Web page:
… was based on a dream that Adolf Hitler had in 1943 which was to fly suicide Luftwaffe German air force bombers into the towers of Manhattan… That was a Hitler dream described in a book called ‘Spandau Diary’ written by one of the Nazis who was captured after the war and who witnessed, and actually I’ve seen drawings, and I don’t doubt for a moment that the Muslim plotters, in the mosque in Hamburg who laid out the plans for 9/11, I don’t doubt for a moment that they encountered those same plans. I don’t think they thought of this themselves. This was the fulfillment of a dream that was really put in place early on in World War II.

Lapin is referring to Spandau: The Secret Diaries, by Albert Speer. In his entry for 18 November 1947, Speer recalls that

I never saw [Hitler] so worked up as toward the end of the war, when in a kind of delirium he pictured for himself and for us the destruction of New York in a hurricane of fire. He described the skyscrapers being turned into gigantic burning torches, collapsing upon one another, the glow of the exploding city illuminating the dark sky. Then, as if finding his way back to reality from a frenzy, he declared that Saur must immediately carry our Messerschmitt’s scheme for a four-engine long-range jet bomber. With such range we could repay America a thousand-fold for the destruction of our cities.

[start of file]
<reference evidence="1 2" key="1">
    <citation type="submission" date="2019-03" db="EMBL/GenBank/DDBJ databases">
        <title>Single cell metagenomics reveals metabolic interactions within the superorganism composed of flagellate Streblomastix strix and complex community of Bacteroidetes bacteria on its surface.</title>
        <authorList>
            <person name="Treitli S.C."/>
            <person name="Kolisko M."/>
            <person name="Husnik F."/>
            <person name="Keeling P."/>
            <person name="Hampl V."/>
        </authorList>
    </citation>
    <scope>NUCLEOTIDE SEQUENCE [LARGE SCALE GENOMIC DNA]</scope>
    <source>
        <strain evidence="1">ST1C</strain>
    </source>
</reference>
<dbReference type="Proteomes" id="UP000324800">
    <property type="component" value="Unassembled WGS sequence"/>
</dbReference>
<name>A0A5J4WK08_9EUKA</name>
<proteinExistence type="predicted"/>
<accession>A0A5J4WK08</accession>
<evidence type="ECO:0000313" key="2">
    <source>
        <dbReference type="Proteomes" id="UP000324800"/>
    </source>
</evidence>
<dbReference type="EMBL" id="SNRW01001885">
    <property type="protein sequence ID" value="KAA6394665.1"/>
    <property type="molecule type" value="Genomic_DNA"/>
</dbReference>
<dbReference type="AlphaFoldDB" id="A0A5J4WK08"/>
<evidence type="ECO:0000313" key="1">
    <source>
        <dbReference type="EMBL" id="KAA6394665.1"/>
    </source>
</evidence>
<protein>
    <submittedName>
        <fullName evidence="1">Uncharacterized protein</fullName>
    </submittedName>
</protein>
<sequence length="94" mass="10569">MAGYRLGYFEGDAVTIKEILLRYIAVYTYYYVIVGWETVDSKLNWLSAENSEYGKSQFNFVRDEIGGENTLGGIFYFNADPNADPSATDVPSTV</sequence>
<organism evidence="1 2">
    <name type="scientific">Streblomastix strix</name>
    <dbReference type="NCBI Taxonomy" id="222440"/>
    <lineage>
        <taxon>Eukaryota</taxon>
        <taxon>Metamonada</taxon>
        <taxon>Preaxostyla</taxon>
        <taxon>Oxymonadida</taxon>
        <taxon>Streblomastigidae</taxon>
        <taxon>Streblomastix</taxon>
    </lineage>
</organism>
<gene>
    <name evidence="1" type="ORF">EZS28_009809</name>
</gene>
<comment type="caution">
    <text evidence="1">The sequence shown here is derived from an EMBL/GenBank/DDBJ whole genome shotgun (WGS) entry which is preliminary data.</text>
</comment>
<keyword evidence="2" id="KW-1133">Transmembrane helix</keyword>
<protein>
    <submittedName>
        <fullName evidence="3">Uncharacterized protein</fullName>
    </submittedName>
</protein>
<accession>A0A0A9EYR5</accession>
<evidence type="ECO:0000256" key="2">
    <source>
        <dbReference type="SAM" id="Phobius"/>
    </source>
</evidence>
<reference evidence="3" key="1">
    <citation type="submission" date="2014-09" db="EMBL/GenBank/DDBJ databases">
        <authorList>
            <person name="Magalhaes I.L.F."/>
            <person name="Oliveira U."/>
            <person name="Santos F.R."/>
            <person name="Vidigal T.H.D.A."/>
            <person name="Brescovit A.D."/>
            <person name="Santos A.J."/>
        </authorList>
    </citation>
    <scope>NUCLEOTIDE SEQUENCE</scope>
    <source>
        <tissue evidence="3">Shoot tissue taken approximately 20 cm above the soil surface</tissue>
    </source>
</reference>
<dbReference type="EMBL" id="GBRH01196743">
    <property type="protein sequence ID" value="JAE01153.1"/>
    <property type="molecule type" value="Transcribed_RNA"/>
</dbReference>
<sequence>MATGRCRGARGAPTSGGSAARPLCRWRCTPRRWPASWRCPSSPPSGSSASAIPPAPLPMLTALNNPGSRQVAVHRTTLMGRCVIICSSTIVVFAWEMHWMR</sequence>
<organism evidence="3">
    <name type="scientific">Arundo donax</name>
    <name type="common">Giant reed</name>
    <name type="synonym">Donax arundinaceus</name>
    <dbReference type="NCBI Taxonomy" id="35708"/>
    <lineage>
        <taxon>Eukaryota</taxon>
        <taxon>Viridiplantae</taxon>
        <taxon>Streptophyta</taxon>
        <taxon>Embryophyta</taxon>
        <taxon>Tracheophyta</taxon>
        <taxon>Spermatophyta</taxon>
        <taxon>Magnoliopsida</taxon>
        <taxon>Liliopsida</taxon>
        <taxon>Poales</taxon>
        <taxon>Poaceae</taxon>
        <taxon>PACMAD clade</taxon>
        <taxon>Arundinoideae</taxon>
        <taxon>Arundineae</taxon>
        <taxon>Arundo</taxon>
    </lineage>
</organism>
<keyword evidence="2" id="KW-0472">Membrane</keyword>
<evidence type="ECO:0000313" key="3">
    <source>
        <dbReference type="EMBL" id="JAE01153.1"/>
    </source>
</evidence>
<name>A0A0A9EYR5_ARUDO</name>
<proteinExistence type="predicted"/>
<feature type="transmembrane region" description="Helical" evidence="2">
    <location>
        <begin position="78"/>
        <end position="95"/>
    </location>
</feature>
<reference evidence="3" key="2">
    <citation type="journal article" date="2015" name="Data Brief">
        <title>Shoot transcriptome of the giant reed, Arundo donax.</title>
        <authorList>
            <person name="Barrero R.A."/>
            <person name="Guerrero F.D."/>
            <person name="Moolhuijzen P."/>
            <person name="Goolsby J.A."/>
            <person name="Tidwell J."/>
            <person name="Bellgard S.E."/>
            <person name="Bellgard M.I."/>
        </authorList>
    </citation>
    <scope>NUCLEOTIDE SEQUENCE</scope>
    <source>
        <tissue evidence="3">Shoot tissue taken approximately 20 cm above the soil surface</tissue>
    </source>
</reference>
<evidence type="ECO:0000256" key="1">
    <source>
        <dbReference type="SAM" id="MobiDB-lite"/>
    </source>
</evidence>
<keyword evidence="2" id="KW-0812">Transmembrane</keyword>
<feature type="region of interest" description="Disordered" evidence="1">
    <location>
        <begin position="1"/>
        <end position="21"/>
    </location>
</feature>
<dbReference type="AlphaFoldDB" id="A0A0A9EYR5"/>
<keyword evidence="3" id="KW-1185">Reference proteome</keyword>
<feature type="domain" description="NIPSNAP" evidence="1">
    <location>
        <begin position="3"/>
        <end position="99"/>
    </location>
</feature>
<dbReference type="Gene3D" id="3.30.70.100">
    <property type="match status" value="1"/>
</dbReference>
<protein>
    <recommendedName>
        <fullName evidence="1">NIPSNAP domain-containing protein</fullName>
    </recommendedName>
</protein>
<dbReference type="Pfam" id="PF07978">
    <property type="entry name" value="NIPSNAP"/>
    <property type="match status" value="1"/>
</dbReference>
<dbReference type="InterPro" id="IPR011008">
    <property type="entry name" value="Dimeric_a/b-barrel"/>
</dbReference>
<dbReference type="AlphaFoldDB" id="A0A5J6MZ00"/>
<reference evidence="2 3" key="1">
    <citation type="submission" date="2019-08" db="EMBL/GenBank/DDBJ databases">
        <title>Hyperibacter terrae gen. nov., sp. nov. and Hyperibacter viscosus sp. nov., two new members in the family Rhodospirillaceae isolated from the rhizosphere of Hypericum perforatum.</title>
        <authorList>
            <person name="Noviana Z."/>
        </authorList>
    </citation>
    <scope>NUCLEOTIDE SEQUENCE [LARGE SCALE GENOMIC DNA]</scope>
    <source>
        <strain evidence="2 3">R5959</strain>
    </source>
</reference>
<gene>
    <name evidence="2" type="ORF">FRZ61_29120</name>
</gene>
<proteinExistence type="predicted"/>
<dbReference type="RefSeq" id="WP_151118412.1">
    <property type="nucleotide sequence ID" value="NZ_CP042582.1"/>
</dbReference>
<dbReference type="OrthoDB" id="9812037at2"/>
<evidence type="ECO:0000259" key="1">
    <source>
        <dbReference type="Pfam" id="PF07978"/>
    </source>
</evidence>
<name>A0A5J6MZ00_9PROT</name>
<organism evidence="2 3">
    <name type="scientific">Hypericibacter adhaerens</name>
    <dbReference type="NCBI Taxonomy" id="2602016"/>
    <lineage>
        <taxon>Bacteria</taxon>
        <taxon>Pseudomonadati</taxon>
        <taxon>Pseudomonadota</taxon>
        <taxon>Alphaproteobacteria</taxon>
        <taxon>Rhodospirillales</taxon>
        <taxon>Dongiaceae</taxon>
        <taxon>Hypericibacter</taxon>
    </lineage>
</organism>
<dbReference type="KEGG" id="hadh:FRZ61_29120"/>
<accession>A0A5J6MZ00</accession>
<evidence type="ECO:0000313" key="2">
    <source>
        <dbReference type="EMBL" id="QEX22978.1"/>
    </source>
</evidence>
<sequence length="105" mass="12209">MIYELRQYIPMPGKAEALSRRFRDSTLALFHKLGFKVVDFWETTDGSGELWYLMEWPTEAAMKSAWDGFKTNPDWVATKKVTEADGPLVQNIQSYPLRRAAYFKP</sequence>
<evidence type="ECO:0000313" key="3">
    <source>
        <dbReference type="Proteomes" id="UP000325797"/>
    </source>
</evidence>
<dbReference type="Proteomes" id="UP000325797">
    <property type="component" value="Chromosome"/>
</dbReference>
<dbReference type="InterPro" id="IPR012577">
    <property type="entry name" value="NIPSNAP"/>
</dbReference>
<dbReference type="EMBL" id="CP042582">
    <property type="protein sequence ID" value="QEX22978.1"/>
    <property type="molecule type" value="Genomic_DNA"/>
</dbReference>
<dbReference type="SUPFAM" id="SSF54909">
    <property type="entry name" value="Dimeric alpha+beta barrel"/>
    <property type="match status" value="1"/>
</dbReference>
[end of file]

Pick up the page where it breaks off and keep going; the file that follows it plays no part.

The plan for a “jet bomber” is mentioned again in passing in the entry for 2 November 1953. There is no mention of Manhattan, and no concept of a suicide mission: the “jet bomber” was obviously envisioned as dropping bombs on New York, rather than as being a bomb itself.

Last year, Lapin took part in Glenn Beck’s “Divine Destiny”, as one of Beck’s “Black Robe Regiment” of conservative pastors. A subsequent Media Matters post, drawing on earlier Washington Post reports, notes Lapin’s links to Jack Abramoff, whom I previously discussed here.

(H/T Right Wing Watch)


Bully pulpit? ‘Christian Nation’ advocate David Barton sues critics

Pseudo-historian David Barton is on the attack again – this time in court.

Barton, a prominent advocate of the discredited view that the United States was founded to be an officially “Christian nation,” is suing three people in Texas whom he says have defamed him.

Barton’s lawsuit asserts that Judy Jennings and Rebecca Bell-Metereau, who ran for the Texas State Board of Education in 2010, defamed Barton by publishing an ad noting that Barton has had ties to white supremacists. He’s also suing an internet journalist named W.S. Smith who asserted that Barton is liar.

This business about Barton’s connections to white supremacism goes back to 1991, when the Institute for First Amendment Studies reported that Barton had addressed a gathering in Colorado run by Scriptures for America, a group headed by an extremist preacher named Pete Peters.

At the Colorado event, Barton’s fellow speakers included anti-Semites, white supremacists and a Holocaust denier. Later that year, Barton spoke at Kingdom Covenant College in Grants Pass, Oregon, an institution affiliated with the racist and anti-Semitic “Christian Identity” movement.